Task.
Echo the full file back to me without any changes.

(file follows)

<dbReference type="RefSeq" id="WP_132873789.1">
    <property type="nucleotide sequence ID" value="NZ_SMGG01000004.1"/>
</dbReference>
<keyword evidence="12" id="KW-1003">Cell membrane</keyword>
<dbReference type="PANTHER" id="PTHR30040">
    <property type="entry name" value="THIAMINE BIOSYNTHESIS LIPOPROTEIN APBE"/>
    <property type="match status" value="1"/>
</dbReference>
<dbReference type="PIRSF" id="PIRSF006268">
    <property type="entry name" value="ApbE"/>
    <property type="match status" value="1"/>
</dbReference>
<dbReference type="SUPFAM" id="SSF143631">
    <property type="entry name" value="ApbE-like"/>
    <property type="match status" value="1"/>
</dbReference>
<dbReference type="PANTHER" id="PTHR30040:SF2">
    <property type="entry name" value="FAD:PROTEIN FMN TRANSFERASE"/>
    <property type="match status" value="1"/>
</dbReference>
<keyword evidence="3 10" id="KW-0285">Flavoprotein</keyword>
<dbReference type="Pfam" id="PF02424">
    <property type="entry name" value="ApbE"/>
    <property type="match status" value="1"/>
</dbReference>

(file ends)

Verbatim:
<dbReference type="RefSeq" id="WP_132873789.1">
    <property type="nucleotide sequence ID" value="NZ_SMGG01000004.1"/>
</dbReference>
<keyword evidence="12" id="KW-1003">Cell membrane</keyword>
<dbReference type="PANTHER" id="PTHR30040">
    <property type="entry name" value="THIAMINE BIOSYNTHESIS LIPOPROTEIN APBE"/>
    <property type="match status" value="1"/>
</dbReference>
<dbReference type="PIRSF" id="PIRSF006268">
    <property type="entry name" value="ApbE"/>
    <property type="match status" value="1"/>
</dbReference>
<dbReference type="SUPFAM" id="SSF143631">
    <property type="entry name" value="ApbE-like"/>
    <property type="match status" value="1"/>
</dbReference>
<dbReference type="PANTHER" id="PTHR30040:SF2">
    <property type="entry name" value="FAD:PROTEIN FMN TRANSFERASE"/>
    <property type="match status" value="1"/>
</dbReference>
<keyword evidence="3 10" id="KW-0285">Flavoprotein</keyword>
<dbReference type="Pfam" id="PF02424">
    <property type="entry name" value="ApbE"/>
    <property type="match status" value="1"/>
</dbReference>